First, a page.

Kim GregoryComment

The truth about MEDICAL CANNABIS

Kim GregoryComment
The truth about MEDICAL CANNABIS

Last year the law changed and now medical cannabis is being prescribed on the NHS. But what does it do, who can take it and is it safe?

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It was the cases of two poorly children that touched the nation and helped to change the law. Alfie Dingley and Billy Caldwell, both with severe epilepsy, inspired headlines — and a change of heart — after it emerged that each boy had been successfully treated with cannabis oil. Their families and doctors said the drug had drastically reduced the number of seizures each day. Up until recently, cannabis wasn’t thought to have any medicinal value, and it wasn’t even legal for medical use. But cases like Alfie’s and Billy’s brought fresh evidence to light and cannabis is now recognised as having medicinal benefits and can be prescribed in certain situations. Here’s everything you need to know…

 

What is medical cannabis?

Medical cannabis is a broad term for any sort of cannabis-based medicine 
used to relieve symptoms. It’s available on prescription for a limited number of conditions…

 

Epilepsy 

Children and adults with severe epilepsy that has not responded to other anti-seizure medications. 

 

Nausea and vomiting 

Adults with severe nausea and vomiting caused by chemotherapy that has not responded to other anti-sickness medications. 

 

Multiple sclerosis 
A cannabis-based medication spray is available for people with muscle spasticity that hasn’t been helped by other treatments.

Medical cannabis is not yet available for the treatment of chronic pain, as more research is required.

 

Is medical cannabis safe?

GP Dr Philippa Kaye says: ‘Cannabis contains two major chemicals — THC (tetrahydrocannabinol), which makes you high, and CBD (cannabidiol). Medical cannabis containing THC is only available on prescription and is likely to always be in tablet form, liquid or spray — not smoked.’ 

The main risk of THC cannabis products is psychosis. Regular cannabis use increases the risk of developing a psychotic illness such as schizophrenia.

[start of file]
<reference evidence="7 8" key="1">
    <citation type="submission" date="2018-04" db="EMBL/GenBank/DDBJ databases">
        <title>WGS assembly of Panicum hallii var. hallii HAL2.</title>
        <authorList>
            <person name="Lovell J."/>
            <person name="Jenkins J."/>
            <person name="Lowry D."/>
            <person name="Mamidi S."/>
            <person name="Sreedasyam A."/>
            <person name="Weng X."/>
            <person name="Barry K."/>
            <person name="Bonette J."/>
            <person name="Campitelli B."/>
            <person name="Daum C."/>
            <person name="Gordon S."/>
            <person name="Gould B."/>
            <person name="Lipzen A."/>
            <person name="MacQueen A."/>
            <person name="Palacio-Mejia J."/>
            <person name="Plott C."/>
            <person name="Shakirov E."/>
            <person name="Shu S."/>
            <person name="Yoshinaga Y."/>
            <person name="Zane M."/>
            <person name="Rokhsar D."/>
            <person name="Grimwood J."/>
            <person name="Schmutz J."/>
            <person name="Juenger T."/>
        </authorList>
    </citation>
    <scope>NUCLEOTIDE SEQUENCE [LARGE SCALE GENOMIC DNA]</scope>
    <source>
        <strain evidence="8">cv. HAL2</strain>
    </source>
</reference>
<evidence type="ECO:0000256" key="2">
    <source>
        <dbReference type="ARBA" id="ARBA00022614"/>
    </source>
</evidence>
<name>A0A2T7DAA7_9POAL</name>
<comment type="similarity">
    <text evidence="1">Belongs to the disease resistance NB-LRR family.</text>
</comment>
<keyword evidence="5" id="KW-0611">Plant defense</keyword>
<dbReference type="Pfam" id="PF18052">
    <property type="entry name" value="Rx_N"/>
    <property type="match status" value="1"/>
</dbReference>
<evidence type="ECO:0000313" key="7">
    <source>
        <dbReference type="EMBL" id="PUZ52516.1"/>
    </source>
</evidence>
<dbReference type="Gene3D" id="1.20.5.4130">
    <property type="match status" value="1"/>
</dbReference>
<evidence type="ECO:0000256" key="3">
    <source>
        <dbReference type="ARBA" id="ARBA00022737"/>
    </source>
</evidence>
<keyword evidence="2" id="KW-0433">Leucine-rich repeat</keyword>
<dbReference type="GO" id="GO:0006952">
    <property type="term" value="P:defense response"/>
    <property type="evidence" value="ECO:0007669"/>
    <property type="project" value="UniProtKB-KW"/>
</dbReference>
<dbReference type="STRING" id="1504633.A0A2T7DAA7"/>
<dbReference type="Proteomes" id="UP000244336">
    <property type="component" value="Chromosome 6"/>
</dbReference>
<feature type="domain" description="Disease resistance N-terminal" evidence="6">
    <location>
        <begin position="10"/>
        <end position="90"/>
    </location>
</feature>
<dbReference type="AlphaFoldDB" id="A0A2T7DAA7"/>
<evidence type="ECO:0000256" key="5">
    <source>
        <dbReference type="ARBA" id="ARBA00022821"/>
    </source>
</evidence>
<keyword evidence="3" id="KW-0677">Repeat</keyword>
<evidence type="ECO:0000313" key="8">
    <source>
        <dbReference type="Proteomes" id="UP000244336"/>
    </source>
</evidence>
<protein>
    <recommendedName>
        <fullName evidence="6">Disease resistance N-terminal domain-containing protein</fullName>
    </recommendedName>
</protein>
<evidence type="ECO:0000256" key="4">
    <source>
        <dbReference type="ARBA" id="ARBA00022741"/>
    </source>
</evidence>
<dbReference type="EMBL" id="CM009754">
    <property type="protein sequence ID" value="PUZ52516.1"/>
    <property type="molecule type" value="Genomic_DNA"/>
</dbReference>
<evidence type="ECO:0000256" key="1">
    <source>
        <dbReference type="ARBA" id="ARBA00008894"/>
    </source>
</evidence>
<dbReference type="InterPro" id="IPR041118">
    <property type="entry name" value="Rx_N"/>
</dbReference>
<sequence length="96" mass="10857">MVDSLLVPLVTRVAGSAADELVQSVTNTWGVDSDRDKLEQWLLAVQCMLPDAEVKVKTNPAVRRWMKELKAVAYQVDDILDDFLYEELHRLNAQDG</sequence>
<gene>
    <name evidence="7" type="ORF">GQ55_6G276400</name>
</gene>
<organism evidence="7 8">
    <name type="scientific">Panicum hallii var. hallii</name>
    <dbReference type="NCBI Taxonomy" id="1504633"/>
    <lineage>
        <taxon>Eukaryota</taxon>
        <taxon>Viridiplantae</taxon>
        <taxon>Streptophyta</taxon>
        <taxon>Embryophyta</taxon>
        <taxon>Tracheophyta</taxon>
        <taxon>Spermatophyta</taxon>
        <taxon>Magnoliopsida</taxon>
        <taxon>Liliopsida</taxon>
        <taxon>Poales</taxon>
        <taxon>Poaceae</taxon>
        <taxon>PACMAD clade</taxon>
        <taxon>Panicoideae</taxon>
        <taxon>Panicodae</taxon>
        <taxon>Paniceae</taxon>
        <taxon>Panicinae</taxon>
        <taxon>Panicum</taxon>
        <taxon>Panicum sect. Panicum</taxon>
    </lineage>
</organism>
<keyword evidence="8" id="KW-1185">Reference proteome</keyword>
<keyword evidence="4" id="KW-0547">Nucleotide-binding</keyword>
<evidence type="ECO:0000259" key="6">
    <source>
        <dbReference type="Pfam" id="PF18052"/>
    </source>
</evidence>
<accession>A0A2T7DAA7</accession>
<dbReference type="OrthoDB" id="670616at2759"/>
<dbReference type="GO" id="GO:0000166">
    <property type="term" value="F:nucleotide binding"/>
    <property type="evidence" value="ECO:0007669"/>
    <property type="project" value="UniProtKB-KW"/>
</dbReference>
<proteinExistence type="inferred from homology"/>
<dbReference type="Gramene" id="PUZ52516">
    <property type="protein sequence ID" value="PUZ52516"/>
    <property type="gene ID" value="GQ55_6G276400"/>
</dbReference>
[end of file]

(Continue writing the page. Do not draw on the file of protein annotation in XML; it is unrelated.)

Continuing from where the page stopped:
There’s also a risk of dependency on the medicine — although scientists believe this risk is small when controlled by a specialist doctor.

Generally, the more THC the product contains, the greater the risk. Cannabis bought illegally off the street, where the quality, ingredients and strength are not known, is the most dangerous form to use.

 

What about CBD products?

Some products, such as CBD oils, are legal to buy from health stores, but there’s no guarantee these provide health benefits. Cannabis-based products, including CBD oils, can also be bought online, but may not be legal as they are likely to contain higher levels of THC than those from health stores. As their quality and content is not known, they may also be dangerous. Possessing cannabis, even for medical use, is illegal unless it has been prescribed for you. Always consult your doctor first.

 

‘Without cannabis, my girl could DIE’
From Robin Emerson of Bangor

When our daughter Jorja was born, we were overjoyed. But within months we noticed she wasn’t developing properly. 

Doctors diagnosed her with a rare chromosome deletion syndrome.

‘She’ll have heart problems and severe developmental issues,’ they said. 

Worse still, she would suffer from epilepsy and some of the seizures would be life- threatening.

After intense therapy, Jorja was able to roll over on her own. One day she even grabbed a toy, and soon she was smiling and giggling. 

But she was having over 30 seizures a day and they were terrifying. Sometimes they would last for hours. One was so bad, she ended up in intensive care. 

The doctors were worried that the seizures were causing Jorja’s brain to decay. But we knew that, somewhere inside, our little girl was still there. 

Eventually, a new doctor told us: ‘Her brain isn’t decaying, but the cocktail of anti-epilepsy pills she’s taking is sedating her.’

I’d heard of medical cannabis helping children like Jorja and, while it wasn’t available in the UK at the time, parents who’d got it abroad said their kids’ seizures lessened and they were reaching developmental milestones.

I began fighting for medical cannabis to be available in the UK. Critics claimed it was dangerous and would damage a growing child’s brain. But it couldn’t be worse than the drugs Jorja was already taking. 

Eventually a neurologist agreed to prescribe it privately and Jorja became the first child in Britain to receive medical cannabis.

We’re already seeing improvements. Without it, children like her will continue to suffer and may even die.